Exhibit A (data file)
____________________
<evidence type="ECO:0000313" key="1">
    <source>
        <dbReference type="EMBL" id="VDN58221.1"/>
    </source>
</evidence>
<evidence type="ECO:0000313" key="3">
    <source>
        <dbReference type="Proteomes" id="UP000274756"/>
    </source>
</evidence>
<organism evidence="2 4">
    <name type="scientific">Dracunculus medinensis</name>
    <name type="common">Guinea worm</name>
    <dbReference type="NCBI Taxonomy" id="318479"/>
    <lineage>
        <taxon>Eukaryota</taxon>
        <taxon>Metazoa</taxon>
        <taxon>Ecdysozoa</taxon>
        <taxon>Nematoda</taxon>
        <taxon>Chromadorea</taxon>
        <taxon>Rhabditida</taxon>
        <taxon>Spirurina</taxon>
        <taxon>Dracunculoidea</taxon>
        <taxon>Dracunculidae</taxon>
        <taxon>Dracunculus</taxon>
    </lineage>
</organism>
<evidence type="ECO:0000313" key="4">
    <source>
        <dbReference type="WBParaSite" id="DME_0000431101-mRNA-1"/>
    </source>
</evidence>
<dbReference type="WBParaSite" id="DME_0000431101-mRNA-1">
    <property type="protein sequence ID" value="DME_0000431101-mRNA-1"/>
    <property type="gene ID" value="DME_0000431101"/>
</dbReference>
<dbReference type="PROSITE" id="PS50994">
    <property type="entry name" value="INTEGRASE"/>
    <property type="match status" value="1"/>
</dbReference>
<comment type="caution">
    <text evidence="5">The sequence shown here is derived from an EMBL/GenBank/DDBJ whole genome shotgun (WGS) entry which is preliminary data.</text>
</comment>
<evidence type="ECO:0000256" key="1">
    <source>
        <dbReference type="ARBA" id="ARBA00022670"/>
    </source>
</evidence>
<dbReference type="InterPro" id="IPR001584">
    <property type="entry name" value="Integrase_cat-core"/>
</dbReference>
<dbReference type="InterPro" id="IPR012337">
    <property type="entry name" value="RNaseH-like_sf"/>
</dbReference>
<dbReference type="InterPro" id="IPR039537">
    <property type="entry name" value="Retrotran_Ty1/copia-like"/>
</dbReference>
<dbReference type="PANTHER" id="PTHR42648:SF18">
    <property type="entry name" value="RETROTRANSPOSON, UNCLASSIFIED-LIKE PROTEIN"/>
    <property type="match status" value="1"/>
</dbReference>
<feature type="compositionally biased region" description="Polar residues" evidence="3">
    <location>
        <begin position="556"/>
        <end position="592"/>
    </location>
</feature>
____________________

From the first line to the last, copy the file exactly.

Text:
<evidence type="ECO:0000313" key="1">
    <source>
        <dbReference type="EMBL" id="VDN58221.1"/>
    </source>
</evidence>
<evidence type="ECO:0000313" key="3">
    <source>
        <dbReference type="Proteomes" id="UP000274756"/>
    </source>
</evidence>
<organism evidence="2 4">
    <name type="scientific">Dracunculus medinensis</name>
    <name type="common">Guinea worm</name>
    <dbReference type="NCBI Taxonomy" id="318479"/>
    <lineage>
        <taxon>Eukaryota</taxon>
        <taxon>Metazoa</taxon>
        <taxon>Ecdysozoa</taxon>
        <taxon>Nematoda</taxon>
        <taxon>Chromadorea</taxon>
        <taxon>Rhabditida</taxon>
        <taxon>Spirurina</taxon>
        <taxon>Dracunculoidea</taxon>
        <taxon>Dracunculidae</taxon>
        <taxon>Dracunculus</taxon>
    </lineage>
</organism>
<evidence type="ECO:0000313" key="4">
    <source>
        <dbReference type="WBParaSite" id="DME_0000431101-mRNA-1"/>
    </source>
</evidence>
<dbReference type="WBParaSite" id="DME_0000431101-mRNA-1">
    <property type="protein sequence ID" value="DME_0000431101-mRNA-1"/>
    <property type="gene ID" value="DME_0000431101"/>
</dbReference>
<dbReference type="PROSITE" id="PS50994">
    <property type="entry name" value="INTEGRASE"/>
    <property type="match status" value="1"/>
</dbReference>
<comment type="caution">
    <text evidence="5">The sequence shown here is derived from an EMBL/GenBank/DDBJ whole genome shotgun (WGS) entry which is preliminary data.</text>
</comment>
<evidence type="ECO:0000256" key="1">
    <source>
        <dbReference type="ARBA" id="ARBA00022670"/>
    </source>
</evidence>
<dbReference type="InterPro" id="IPR001584">
    <property type="entry name" value="Integrase_cat-core"/>
</dbReference>
<dbReference type="InterPro" id="IPR012337">
    <property type="entry name" value="RNaseH-like_sf"/>
</dbReference>
<dbReference type="InterPro" id="IPR039537">
    <property type="entry name" value="Retrotran_Ty1/copia-like"/>
</dbReference>
<dbReference type="PANTHER" id="PTHR42648:SF18">
    <property type="entry name" value="RETROTRANSPOSON, UNCLASSIFIED-LIKE PROTEIN"/>
    <property type="match status" value="1"/>
</dbReference>
<feature type="compositionally biased region" description="Polar residues" evidence="3">
    <location>
        <begin position="556"/>
        <end position="592"/>
    </location>
</feature>